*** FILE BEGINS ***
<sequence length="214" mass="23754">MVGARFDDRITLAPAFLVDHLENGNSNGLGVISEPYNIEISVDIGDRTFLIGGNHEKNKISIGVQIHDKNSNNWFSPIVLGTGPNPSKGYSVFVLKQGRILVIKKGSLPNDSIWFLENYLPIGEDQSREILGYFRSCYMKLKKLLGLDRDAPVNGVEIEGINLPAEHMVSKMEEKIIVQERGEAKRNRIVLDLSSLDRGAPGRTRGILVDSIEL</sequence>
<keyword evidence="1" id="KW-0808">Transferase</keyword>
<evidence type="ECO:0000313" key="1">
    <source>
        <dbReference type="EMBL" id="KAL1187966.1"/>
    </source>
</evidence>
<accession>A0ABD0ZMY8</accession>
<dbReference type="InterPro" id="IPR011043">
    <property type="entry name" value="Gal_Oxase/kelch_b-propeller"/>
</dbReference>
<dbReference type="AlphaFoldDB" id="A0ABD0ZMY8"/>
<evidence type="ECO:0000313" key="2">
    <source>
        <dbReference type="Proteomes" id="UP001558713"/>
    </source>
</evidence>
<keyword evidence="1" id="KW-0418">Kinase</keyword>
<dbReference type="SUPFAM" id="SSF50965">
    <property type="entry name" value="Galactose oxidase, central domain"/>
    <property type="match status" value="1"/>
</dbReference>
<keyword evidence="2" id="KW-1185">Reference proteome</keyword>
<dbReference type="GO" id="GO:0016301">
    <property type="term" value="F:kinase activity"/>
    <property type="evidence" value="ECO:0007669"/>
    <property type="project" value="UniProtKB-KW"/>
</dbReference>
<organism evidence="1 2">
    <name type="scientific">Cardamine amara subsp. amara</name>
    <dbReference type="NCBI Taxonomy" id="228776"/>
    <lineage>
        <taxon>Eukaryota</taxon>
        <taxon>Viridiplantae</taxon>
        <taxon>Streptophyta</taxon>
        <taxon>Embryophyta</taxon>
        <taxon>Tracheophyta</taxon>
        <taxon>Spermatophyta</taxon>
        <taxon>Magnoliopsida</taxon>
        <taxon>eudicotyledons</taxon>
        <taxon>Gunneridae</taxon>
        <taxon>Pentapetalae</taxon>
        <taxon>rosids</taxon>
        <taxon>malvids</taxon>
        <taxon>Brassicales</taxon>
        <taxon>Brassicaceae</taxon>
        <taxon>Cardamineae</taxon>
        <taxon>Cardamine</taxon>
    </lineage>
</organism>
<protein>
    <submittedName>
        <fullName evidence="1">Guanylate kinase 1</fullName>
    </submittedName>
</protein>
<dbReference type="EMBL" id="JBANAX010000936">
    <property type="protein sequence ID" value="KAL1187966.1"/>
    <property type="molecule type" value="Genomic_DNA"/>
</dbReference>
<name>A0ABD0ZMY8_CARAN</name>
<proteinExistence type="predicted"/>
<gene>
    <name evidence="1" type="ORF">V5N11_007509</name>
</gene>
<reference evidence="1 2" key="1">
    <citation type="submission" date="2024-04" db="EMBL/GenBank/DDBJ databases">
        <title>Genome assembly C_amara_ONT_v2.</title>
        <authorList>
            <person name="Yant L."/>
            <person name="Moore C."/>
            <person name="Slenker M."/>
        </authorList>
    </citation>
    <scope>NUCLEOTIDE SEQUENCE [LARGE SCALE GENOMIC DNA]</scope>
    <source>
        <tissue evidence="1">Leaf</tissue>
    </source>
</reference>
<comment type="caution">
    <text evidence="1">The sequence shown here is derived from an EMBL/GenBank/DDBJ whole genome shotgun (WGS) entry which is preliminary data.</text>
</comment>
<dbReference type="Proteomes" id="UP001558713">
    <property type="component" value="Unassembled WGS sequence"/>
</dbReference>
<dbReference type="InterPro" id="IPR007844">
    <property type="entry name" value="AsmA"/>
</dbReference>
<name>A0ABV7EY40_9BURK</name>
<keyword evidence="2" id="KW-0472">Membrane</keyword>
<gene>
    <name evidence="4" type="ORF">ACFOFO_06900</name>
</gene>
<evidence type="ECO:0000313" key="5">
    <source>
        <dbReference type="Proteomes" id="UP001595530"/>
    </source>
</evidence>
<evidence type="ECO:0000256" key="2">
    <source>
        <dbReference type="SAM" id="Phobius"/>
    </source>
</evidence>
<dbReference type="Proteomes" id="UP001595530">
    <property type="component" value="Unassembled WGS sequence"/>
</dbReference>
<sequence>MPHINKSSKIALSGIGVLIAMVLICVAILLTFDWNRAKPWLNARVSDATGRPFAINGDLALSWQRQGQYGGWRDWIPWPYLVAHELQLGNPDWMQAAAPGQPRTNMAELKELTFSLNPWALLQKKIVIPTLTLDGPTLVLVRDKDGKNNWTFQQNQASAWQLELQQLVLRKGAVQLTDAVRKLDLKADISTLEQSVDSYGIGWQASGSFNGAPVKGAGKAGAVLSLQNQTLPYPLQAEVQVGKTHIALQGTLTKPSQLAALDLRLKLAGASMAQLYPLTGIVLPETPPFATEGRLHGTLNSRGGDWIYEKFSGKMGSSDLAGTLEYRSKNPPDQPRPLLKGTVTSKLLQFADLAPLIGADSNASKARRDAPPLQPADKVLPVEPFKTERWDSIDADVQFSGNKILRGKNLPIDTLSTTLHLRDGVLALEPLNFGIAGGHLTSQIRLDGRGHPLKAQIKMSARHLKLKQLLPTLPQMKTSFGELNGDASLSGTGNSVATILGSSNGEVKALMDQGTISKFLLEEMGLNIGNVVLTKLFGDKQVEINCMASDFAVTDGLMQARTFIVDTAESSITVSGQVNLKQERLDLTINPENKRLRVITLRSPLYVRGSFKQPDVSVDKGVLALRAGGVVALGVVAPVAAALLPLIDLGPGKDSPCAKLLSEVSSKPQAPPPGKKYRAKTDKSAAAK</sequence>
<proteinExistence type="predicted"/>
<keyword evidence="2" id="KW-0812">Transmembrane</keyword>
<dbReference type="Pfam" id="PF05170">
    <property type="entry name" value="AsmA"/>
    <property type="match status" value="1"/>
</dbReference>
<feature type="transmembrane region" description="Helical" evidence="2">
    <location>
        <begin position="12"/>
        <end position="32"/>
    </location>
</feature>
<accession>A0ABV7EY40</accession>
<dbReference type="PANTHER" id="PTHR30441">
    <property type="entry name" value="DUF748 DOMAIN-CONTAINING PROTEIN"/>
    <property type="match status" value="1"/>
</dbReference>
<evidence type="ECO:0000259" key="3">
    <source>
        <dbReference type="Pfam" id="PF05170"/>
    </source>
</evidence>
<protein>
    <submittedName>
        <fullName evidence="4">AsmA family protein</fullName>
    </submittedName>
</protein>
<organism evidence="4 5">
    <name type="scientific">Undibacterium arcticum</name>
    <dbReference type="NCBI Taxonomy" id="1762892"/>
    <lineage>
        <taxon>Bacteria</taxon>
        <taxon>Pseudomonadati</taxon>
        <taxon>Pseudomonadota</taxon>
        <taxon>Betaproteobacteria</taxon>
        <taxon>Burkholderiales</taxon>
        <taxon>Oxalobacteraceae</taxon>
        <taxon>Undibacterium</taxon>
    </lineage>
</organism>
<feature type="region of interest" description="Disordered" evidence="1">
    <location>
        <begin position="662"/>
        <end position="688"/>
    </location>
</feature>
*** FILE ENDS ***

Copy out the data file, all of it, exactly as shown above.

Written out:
<sequence length="214" mass="23754">MVGARFDDRITLAPAFLVDHLENGNSNGLGVISEPYNIEISVDIGDRTFLIGGNHEKNKISIGVQIHDKNSNNWFSPIVLGTGPNPSKGYSVFVLKQGRILVIKKGSLPNDSIWFLENYLPIGEDQSREILGYFRSCYMKLKKLLGLDRDAPVNGVEIEGINLPAEHMVSKMEEKIIVQERGEAKRNRIVLDLSSLDRGAPGRTRGILVDSIEL</sequence>
<keyword evidence="1" id="KW-0808">Transferase</keyword>
<evidence type="ECO:0000313" key="1">
    <source>
        <dbReference type="EMBL" id="KAL1187966.1"/>
    </source>
</evidence>
<accession>A0ABD0ZMY8</accession>
<dbReference type="InterPro" id="IPR011043">
    <property type="entry name" value="Gal_Oxase/kelch_b-propeller"/>
</dbReference>
<dbReference type="AlphaFoldDB" id="A0ABD0ZMY8"/>
<evidence type="ECO:0000313" key="2">
    <source>
        <dbReference type="Proteomes" id="UP001558713"/>
    </source>
</evidence>
<keyword evidence="1" id="KW-0418">Kinase</keyword>
<dbReference type="SUPFAM" id="SSF50965">
    <property type="entry name" value="Galactose oxidase, central domain"/>
    <property type="match status" value="1"/>
</dbReference>
<keyword evidence="2" id="KW-1185">Reference proteome</keyword>
<dbReference type="GO" id="GO:0016301">
    <property type="term" value="F:kinase activity"/>
    <property type="evidence" value="ECO:0007669"/>
    <property type="project" value="UniProtKB-KW"/>
</dbReference>
<organism evidence="1 2">
    <name type="scientific">Cardamine amara subsp. amara</name>
    <dbReference type="NCBI Taxonomy" id="228776"/>
    <lineage>
        <taxon>Eukaryota</taxon>
        <taxon>Viridiplantae</taxon>
        <taxon>Streptophyta</taxon>
        <taxon>Embryophyta</taxon>
        <taxon>Tracheophyta</taxon>
        <taxon>Spermatophyta</taxon>
        <taxon>Magnoliopsida</taxon>
        <taxon>eudicotyledons</taxon>
        <taxon>Gunneridae</taxon>
        <taxon>Pentapetalae</taxon>
        <taxon>rosids</taxon>
        <taxon>malvids</taxon>
        <taxon>Brassicales</taxon>
        <taxon>Brassicaceae</taxon>
        <taxon>Cardamineae</taxon>
        <taxon>Cardamine</taxon>
    </lineage>
</organism>
<protein>
    <submittedName>
        <fullName evidence="1">Guanylate kinase 1</fullName>
    </submittedName>
</protein>
<dbReference type="EMBL" id="JBANAX010000936">
    <property type="protein sequence ID" value="KAL1187966.1"/>
    <property type="molecule type" value="Genomic_DNA"/>
</dbReference>
<name>A0ABD0ZMY8_CARAN</name>
<proteinExistence type="predicted"/>
<gene>
    <name evidence="1" type="ORF">V5N11_007509</name>
</gene>
<reference evidence="1 2" key="1">
    <citation type="submission" date="2024-04" db="EMBL/GenBank/DDBJ databases">
        <title>Genome assembly C_amara_ONT_v2.</title>
        <authorList>
            <person name="Yant L."/>
            <person name="Moore C."/>
            <person name="Slenker M."/>
        </authorList>
    </citation>
    <scope>NUCLEOTIDE SEQUENCE [LARGE SCALE GENOMIC DNA]</scope>
    <source>
        <tissue evidence="1">Leaf</tissue>
    </source>
</reference>
<comment type="caution">
    <text evidence="1">The sequence shown here is derived from an EMBL/GenBank/DDBJ whole genome shotgun (WGS) entry which is preliminary data.</text>
</comment>
<dbReference type="Proteomes" id="UP001558713">
    <property type="component" value="Unassembled WGS sequence"/>
</dbReference>
<dbReference type="InterPro" id="IPR007844">
    <property type="entry name" value="AsmA"/>
</dbReference>
<name>A0ABV7EY40_9BURK</name>
<keyword evidence="2" id="KW-0472">Membrane</keyword>
<gene>
    <name evidence="4" type="ORF">ACFOFO_06900</name>
</gene>
<evidence type="ECO:0000313" key="5">
    <source>
        <dbReference type="Proteomes" id="UP001595530"/>
    </source>
</evidence>
<evidence type="ECO:0000256" key="2">
    <source>
        <dbReference type="SAM" id="Phobius"/>
    </source>
</evidence>
<dbReference type="Proteomes" id="UP001595530">
    <property type="component" value="Unassembled WGS sequence"/>
</dbReference>
<sequence>MPHINKSSKIALSGIGVLIAMVLICVAILLTFDWNRAKPWLNARVSDATGRPFAINGDLALSWQRQGQYGGWRDWIPWPYLVAHELQLGNPDWMQAAAPGQPRTNMAELKELTFSLNPWALLQKKIVIPTLTLDGPTLVLVRDKDGKNNWTFQQNQASAWQLELQQLVLRKGAVQLTDAVRKLDLKADISTLEQSVDSYGIGWQASGSFNGAPVKGAGKAGAVLSLQNQTLPYPLQAEVQVGKTHIALQGTLTKPSQLAALDLRLKLAGASMAQLYPLTGIVLPETPPFATEGRLHGTLNSRGGDWIYEKFSGKMGSSDLAGTLEYRSKNPPDQPRPLLKGTVTSKLLQFADLAPLIGADSNASKARRDAPPLQPADKVLPVEPFKTERWDSIDADVQFSGNKILRGKNLPIDTLSTTLHLRDGVLALEPLNFGIAGGHLTSQIRLDGRGHPLKAQIKMSARHLKLKQLLPTLPQMKTSFGELNGDASLSGTGNSVATILGSSNGEVKALMDQGTISKFLLEEMGLNIGNVVLTKLFGDKQVEINCMASDFAVTDGLMQARTFIVDTAESSITVSGQVNLKQERLDLTINPENKRLRVITLRSPLYVRGSFKQPDVSVDKGVLALRAGGVVALGVVAPVAAALLPLIDLGPGKDSPCAKLLSEVSSKPQAPPPGKKYRAKTDKSAAAK</sequence>
<proteinExistence type="predicted"/>
<keyword evidence="2" id="KW-0812">Transmembrane</keyword>
<dbReference type="Pfam" id="PF05170">
    <property type="entry name" value="AsmA"/>
    <property type="match status" value="1"/>
</dbReference>
<feature type="transmembrane region" description="Helical" evidence="2">
    <location>
        <begin position="12"/>
        <end position="32"/>
    </location>
</feature>
<accession>A0ABV7EY40</accession>
<dbReference type="PANTHER" id="PTHR30441">
    <property type="entry name" value="DUF748 DOMAIN-CONTAINING PROTEIN"/>
    <property type="match status" value="1"/>
</dbReference>
<evidence type="ECO:0000259" key="3">
    <source>
        <dbReference type="Pfam" id="PF05170"/>
    </source>
</evidence>
<protein>
    <submittedName>
        <fullName evidence="4">AsmA family protein</fullName>
    </submittedName>
</protein>
<organism evidence="4 5">
    <name type="scientific">Undibacterium arcticum</name>
    <dbReference type="NCBI Taxonomy" id="1762892"/>
    <lineage>
        <taxon>Bacteria</taxon>
        <taxon>Pseudomonadati</taxon>
        <taxon>Pseudomonadota</taxon>
        <taxon>Betaproteobacteria</taxon>
        <taxon>Burkholderiales</taxon>
        <taxon>Oxalobacteraceae</taxon>
        <taxon>Undibacterium</taxon>
    </lineage>
</organism>
<feature type="region of interest" description="Disordered" evidence="1">
    <location>
        <begin position="662"/>
        <end position="688"/>
    </location>
</feature>